Alexis Madrigal’s article yesterday, That time 2 Bots were Talking, and Bank of America Butted In, got me to thinking about operations in the Network Age. As bots become more “life like” and are integrated into the various and sundry aspects of the Internet of Things, will they also be used to defend?
I’ve stated before that the Internet is a field of maneuver as apposed to a fortress to defend. However, there must be defense in maneuvering as well. In Infantry school, we learned to defend our unit in the various aspects of a mission and the various aspect of our unit’s size. A small unit’s defensive tactic will be much different than a larger unit’s, as will its mission parameters, scope, and employment.
Nefarious actors able to infiltrate one’s botnet will be able to filter information flow to create false impressions. I remember a few years ago when a teenager in Florida posted an old story about the crash of a certain airline’s airplane for a school project sending that airline’s stock into the ground. It took a day or two for the forensics to show what actually happened.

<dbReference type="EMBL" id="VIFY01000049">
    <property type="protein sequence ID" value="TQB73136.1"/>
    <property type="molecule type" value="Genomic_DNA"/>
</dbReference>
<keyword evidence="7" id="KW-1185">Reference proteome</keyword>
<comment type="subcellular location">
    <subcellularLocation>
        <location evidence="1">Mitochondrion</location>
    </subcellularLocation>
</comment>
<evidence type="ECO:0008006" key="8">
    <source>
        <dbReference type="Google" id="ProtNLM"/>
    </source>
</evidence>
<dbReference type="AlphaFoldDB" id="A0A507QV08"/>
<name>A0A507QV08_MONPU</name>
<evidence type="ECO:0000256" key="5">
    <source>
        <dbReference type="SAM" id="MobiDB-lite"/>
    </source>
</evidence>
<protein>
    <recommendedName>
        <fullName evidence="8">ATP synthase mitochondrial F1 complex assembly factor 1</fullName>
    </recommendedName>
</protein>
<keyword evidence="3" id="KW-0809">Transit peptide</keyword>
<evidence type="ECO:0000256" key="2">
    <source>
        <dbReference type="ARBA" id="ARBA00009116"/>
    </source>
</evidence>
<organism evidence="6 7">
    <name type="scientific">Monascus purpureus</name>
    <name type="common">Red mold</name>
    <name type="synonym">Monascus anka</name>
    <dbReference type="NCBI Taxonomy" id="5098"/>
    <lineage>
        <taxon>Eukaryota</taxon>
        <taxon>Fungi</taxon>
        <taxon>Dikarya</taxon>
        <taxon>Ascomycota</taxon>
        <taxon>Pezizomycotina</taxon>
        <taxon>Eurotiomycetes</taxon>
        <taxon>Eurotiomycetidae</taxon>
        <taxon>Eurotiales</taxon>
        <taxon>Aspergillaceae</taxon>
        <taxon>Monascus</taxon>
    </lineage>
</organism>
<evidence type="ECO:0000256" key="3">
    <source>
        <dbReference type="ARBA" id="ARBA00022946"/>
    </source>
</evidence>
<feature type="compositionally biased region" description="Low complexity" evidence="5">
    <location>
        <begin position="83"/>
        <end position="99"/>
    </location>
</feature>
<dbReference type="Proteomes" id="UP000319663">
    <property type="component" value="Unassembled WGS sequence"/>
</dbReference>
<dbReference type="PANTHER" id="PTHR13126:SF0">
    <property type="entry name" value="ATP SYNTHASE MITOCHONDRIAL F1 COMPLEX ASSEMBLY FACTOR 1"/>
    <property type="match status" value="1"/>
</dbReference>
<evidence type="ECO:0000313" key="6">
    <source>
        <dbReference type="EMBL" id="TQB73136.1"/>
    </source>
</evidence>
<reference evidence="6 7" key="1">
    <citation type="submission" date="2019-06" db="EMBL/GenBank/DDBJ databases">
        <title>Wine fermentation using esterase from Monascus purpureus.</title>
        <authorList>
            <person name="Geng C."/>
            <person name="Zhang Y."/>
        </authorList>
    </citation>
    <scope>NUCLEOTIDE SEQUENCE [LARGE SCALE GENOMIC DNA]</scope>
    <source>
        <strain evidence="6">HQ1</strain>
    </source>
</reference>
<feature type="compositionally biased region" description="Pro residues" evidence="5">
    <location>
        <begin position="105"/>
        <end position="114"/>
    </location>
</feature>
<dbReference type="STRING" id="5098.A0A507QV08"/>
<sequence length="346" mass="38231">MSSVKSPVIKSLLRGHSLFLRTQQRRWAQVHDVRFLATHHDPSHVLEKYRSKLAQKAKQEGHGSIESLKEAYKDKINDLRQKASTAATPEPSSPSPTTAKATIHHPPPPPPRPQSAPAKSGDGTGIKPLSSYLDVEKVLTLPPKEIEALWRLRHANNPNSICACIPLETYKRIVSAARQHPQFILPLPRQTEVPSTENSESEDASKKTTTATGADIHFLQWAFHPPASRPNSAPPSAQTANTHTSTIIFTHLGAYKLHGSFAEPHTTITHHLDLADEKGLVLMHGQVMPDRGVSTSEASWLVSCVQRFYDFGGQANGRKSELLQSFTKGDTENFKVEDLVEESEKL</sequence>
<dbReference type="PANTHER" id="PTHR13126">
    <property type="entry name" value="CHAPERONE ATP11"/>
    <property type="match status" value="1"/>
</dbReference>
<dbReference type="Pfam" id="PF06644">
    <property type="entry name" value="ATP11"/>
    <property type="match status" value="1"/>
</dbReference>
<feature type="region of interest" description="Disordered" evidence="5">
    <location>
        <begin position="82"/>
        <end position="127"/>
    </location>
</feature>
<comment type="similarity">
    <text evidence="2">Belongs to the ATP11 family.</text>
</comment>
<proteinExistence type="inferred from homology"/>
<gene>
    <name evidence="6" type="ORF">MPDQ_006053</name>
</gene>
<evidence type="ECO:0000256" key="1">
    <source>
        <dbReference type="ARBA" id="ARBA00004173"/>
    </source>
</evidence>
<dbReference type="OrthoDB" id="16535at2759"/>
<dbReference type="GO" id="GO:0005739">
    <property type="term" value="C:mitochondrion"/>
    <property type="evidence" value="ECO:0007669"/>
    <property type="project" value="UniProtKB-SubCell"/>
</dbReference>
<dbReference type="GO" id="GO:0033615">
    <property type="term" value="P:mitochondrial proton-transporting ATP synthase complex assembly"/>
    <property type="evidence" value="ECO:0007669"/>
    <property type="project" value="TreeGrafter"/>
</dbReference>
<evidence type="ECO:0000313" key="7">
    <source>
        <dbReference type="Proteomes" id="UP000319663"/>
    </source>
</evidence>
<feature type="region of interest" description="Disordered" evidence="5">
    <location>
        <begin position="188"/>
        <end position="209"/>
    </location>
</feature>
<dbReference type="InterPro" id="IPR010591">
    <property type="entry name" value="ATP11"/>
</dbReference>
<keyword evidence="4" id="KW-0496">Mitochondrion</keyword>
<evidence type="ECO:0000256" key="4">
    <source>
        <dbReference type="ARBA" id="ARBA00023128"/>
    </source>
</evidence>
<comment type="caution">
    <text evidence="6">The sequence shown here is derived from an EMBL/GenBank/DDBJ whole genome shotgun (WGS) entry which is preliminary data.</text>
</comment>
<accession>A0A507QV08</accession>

Trading on the stock exchanges happens at the speed of electrons now. How is that moderated? How is the information that goes into those trading decisions verified? What are the limit factors? Are there limits? What are the trust factors?
Until we adopt Gene Roddenberry’s model of human/computer operation we will be forever at the mercy of those who can beat our bot to the punch-card line. Decision-making is a human endeavor.